GRAFENWOEHR TRAINING AREA, Germany: Tank and maintenance crews from the 1st Battalion, 66th Armor Regiment assigned here are giving their M1A2 Abrams main battle tanks a buffed-up look that improves the tanks’ overall defensive capabilities.
The crews, with the 3rd Armored Brigade Combat Team, 4th Infantry Division, which is serving as the initial ABCT rotational force in support of Atlantic Resolve, began installing the Abrams Reactive Armor Tile system Feb. 28 to tank hulls and turrets.
Reactive Armor ‘Adds Extra Layers of Protection’
“The ARAT adds extra layers of protection to the tank and the crew members,” said Army 1st Sgt. Ryan Dilling, senior noncommissioned officer of Bravo Company, the first unit to install the tiles.
The tiles “are placed on both sides of the hull and turret,” Dilling said. “The reactive tiles prevent penetration [by] various weapon systems, such as rocket-propelled grenades.”
Beefing up U.S. armor also serves as a greater deterrent to acts of aggression against NATO nations as the combat team rolls out stronger tanks to conduct training with allies throughout Central and Eastern Europe, Dilling said.
The addition of the angled tiles to the 1st Battalion, 66th Armor Regiment’s tanks has been a cooperative effort with the Army’s Warren, Michigan-based Tank-automotive and Armaments Command Life Cycle Management Command, said Army Maj. David Campbell, battalion operations officer.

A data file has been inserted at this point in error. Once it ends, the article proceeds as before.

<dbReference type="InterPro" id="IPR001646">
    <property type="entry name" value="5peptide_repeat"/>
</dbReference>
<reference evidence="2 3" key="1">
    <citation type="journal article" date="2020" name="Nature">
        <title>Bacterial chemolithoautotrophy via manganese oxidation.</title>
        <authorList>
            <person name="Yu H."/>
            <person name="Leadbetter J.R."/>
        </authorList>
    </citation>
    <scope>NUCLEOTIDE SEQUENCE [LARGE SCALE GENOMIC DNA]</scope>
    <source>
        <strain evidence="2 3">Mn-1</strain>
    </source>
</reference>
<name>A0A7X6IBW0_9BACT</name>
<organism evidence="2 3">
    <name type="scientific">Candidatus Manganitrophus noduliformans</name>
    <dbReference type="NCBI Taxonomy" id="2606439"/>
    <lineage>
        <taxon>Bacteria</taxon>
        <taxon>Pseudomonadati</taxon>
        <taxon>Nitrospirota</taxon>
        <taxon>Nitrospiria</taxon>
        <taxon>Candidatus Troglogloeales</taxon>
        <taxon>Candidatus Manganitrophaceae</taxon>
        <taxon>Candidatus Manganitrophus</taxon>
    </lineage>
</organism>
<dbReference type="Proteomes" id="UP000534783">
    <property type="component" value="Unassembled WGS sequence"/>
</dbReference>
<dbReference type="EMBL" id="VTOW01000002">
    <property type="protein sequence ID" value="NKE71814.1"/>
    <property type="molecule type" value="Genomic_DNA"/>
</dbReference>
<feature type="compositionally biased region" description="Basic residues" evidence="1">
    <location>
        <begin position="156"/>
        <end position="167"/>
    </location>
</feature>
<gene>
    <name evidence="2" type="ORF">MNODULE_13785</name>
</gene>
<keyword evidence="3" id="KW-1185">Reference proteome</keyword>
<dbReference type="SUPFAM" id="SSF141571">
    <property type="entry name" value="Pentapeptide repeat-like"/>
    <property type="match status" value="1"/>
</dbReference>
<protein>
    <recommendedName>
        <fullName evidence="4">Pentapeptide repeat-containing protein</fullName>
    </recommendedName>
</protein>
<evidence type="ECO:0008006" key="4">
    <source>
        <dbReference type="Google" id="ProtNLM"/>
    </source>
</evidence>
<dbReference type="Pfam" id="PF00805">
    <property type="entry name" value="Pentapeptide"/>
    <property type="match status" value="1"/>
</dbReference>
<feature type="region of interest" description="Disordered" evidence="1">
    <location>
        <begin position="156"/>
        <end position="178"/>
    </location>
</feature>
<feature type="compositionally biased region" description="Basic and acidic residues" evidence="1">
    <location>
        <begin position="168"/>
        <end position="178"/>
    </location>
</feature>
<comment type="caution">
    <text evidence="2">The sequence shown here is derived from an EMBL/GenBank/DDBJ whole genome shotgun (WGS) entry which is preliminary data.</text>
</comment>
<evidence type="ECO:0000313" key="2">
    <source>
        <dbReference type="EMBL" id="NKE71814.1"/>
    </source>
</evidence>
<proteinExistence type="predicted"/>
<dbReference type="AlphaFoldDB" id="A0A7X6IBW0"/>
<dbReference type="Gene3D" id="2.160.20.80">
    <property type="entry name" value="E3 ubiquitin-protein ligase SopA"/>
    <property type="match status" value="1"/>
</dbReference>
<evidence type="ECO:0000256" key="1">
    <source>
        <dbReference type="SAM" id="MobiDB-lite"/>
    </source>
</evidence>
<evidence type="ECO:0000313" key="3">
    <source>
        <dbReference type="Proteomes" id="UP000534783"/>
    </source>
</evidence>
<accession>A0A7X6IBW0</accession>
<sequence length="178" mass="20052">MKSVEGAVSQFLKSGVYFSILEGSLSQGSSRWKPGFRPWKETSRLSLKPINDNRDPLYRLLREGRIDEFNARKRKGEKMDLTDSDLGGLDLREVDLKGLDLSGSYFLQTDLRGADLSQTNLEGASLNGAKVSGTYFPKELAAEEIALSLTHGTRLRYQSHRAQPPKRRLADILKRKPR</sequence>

“TACOM maintenance workers welded the brackets to hold the tiles on the tanks. After completion of the bracket welding, tank crews are then responsible for installing the reactive tiles,” Campbell said.
Deflecting the Blast
“Depending on what terrain you’re in, whether you’re in rural or urban terrain, the purpose of angled tiles is so that a blast will go down or upwards, which will allow the impact to deflect outward rather than at the tank crew,” Dilling said.
He said the angles of the tiles can be repositioned depending on the situation.
“If you have dismounts on the ground and they’re working in close proximity of the tank, you’d want to angle the tiles down so if there was a blast, it would go out and down to minimize the effect against soldiers nearby,” he said.
Dilling added, “If you were in an urban environment and you had adversaries shooting from second or third stories or even on rooftops and the tiles were activated, the blast would push out and upwards toward the threat.”
Army Capt. James England, Bravo Company commander, said the ARAT system adds protection while not inhibiting tank speeds.
“The ARAT looks like a good package,” England said. “In our current operating environment, should we have to engage a near-peer threat, we have to retain that mobility.”